1-20 of 129 items from 2014 « Prev | Next »
L.M. Kit Carson, the Texan film legend best known for David Holzman's Diary, has passed away at the age of 73. For Filmmaker Magazine, Vadim Rizov gathers some valuable insight from Fabrice Aragno, the cinematographer of Jean-Luc Godard's Adieu au langage. Eric Hynes provides an excellent and authentic New Yorker take on Gangs of New York for Reverse Shot's Martin Scorsese Symposium. Above: we're disappointed to hear that Paul Schrader's latest film has been essentially taken out of his hands—in response the filmmaker has disowned the picture. For Film Comment, Violet Lucca interviews Ruben Östlund about his acclaimed film, Force majeure:
"Lucca: Like your previous work, Force Majeure is intended to foster a philosophical debate about what human behavior means or implies. Do you envision that being more of an internal process, or do you want people to talk it out?
ÖStlund: Yeah, in a group. »
We have three pieces on Martin Scorsese in today's roundup of news and views. Tom Shone has a new book on him, Eric Hynes revisits Gangs of New York, and Mark Singer's profile is one of six the New Yorker's revived from its archive. The other five are on Mira Nair, Jean-Luc Godard, Quentin Tarantino, John Carpenter and Woody Allen. Meantime, Arnaud Desplechin remembers Misty Upham, who appeared in his 2013 film, Jimmy P. Katie Bradshaw interviews Laida Lertxundi. Jonathan Rosenbaum's posted his 1976 review of four books on Jean Renoir. And more. » - David Hudson »
The Other Woman, 2014.
Directed by Nick Cassavetes.
After discovering her boyfriend is married, Carly soon meets the wife he’s been betraying. And when yet another love affair is discovered, all three women team up to plot revenge on the three-timing S.O.B.
Whatever happened to Cameron Diaz? Such a brilliant talent, beautiful and pleasing, why has the actress made such bad career choices in terms of her films? When she “stormed” into our lives in a busty red dress, using a local newspaper in a desperate attempt to shield her from the rain before sweeping Jim Carrey off his feet in 1994’s The Mask, the world was her oyster. But despite some excellent work in the likes of Being John Malkovich and Gangs of New York, Diaz has found herself stuck in vortex of unfunny comedies and critical backlashes. »
- Scott J. Davis
It may not be the Grand Opening celebration that the Academy of Motion Pictures Art & Sciences is going to be throwing when they launch the long-awaited Academy Museum Of Motion Pictures at some point in 2017 as is now planned, but the Los Angeles debut of the much-acclaimed Hollywood Costume exhibit imported by the Academy from the Victoria And Albert Museum in London is really something to see. The Academy’s Ellen Harrington told me at Wednesday night’s opening event (in the space at Wilshire and Fairfax that will eventually become the Acad’s Museum ) that it took them months just to get it in the kind of shape needed to house this remarkable exhibit celebrating the art of costume design and its vital importance, in so many ways, to the art of movies. With over 150 costumes including 40 newly added ones just for the Los Angeles version this is an »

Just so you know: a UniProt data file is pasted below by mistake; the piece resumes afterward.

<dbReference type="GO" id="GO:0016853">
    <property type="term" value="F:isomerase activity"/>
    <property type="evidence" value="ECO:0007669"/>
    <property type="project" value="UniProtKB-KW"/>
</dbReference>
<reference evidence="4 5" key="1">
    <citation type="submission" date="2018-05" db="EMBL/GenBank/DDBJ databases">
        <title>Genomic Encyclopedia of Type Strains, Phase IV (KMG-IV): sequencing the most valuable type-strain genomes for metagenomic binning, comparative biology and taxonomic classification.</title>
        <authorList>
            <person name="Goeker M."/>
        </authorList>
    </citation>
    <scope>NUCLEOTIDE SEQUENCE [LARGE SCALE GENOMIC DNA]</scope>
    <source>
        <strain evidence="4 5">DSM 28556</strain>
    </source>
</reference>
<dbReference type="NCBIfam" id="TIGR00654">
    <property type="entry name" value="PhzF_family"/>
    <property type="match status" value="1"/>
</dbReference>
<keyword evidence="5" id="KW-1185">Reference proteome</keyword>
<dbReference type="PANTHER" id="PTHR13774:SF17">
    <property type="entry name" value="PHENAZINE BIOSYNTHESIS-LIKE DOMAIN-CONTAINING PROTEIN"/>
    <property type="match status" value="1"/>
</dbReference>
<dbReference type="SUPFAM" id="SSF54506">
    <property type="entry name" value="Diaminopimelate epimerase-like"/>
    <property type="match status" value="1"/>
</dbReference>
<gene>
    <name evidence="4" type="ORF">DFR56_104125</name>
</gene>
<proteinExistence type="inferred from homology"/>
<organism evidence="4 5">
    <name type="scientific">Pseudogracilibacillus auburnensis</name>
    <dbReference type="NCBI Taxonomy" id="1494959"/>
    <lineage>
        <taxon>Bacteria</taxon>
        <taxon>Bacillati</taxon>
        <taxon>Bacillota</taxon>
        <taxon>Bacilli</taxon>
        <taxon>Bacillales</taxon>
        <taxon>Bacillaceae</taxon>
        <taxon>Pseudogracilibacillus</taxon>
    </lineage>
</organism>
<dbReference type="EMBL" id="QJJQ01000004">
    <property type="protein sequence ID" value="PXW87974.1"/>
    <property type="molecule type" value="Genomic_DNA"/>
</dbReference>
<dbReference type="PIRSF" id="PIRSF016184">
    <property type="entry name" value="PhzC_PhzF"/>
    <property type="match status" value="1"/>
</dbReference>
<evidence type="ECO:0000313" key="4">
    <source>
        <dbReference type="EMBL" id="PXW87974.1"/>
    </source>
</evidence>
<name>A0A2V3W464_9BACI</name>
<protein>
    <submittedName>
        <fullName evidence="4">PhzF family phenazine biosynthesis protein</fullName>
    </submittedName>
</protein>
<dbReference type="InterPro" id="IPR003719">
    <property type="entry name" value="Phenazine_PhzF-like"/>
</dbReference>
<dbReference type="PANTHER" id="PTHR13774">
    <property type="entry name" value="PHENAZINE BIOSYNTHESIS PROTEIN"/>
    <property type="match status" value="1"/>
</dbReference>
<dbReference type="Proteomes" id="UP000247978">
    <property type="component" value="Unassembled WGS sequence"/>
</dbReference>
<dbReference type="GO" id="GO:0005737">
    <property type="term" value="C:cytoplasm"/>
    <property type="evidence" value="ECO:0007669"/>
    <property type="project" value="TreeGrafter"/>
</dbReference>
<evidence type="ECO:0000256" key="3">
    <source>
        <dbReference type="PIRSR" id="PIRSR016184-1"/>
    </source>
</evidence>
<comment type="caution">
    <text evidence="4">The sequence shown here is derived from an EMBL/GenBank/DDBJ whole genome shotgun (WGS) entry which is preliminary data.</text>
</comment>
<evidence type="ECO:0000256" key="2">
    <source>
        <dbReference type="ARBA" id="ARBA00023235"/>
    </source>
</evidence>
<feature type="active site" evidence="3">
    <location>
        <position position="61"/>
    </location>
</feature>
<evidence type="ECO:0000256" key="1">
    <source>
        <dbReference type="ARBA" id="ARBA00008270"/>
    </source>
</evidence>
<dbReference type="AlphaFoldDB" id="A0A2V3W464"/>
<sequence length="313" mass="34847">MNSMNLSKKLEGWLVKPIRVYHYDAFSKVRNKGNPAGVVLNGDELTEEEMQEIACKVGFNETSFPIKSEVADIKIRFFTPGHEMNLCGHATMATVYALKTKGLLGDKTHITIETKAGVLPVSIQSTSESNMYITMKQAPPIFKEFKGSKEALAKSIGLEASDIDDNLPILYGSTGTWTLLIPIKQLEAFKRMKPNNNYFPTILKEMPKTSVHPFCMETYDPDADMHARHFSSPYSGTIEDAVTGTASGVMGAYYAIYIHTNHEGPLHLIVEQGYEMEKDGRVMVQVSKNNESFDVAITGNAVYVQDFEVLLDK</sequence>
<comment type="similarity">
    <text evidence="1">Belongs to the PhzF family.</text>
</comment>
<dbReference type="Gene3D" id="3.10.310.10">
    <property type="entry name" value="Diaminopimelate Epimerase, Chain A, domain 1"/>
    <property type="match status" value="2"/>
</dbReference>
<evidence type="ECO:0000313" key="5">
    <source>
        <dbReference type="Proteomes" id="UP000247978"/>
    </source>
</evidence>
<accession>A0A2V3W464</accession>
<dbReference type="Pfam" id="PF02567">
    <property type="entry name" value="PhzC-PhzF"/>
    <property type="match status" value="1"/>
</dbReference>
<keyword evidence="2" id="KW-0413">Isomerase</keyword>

- Pete Hammond
By Gary Salem and Michelle McCue
“What a costume designer does is a cross between magic and camouflage. We create the illusion of changing the actors into what they are not. We ask the public to believe that every time they see a performer on the screen he’s become a different person.”
On Monday, Wamg attended the press preview for the Victoria and Albert Museum, London and the Academy of Motion Picture Arts and Sciences groundbreaking multimedia exhibition Hollywood Costume in the historic Wilshire May Company building.
Taking five years to create, this exhibition is the kickoff for the whole Academy Museum of Motion Pictures.
Emphasizing how costumes are so important in creating characters, this one-of-a-kind exhibition comes with its own film score, enhanced with dazzling animations and screenplay excerpts.
Organized by the Victoria and Albert Museum, London (V&A), and sponsored by Swarovski, this ticketed exhibition »
- Movie Geeks
In a development that feels more inevitable than surprising, Matt Damon and Paul Greengrass are in talks to get back into the Bourne business. The two had sent mixed messages over the years, ever since Jason Bourne disappeared in the murky East River at the end of The Bourne Ultimatum in 2007, with the major roadblock being Damon’s insistence that a reluctant Greenglass direct, while Universal handed the franchise over to writer-turned-director Tony Gilroy. But with Gilroy’s Bourne Legacy, starring Jeremy Renner, failing to live up to the original three Bourne films at the box office, and Damon’s recent non-Bourne projects, »
- Jeff Labrecque
170 is the amount of days by which Adrien Brody (The Pianist) narrowly defeated Richard Dreyfuss (The Goodbye Girl) to become the Youngest Best Actor winner ever. Do you think both of them deserved their wins?
Adrien Brody (29) and Richard Dreyfus (30) are the 2 youngest Lead Actor winners
1977 Best Actor 2002 Best Actor Woody Allen, Annie Hall Adrien Brody, The Pianist Richard Burton, Equus Nicolas Cage, Adaptation Richard Dreyfus, The Goodbye Girl Michael Caine, The Quiet American Marcelo Mastroianni, A Special Day Daniel Day Lewis, Gangs of New York John Travolta, Saturday Night Fever Jack Nicholson, About Schmidt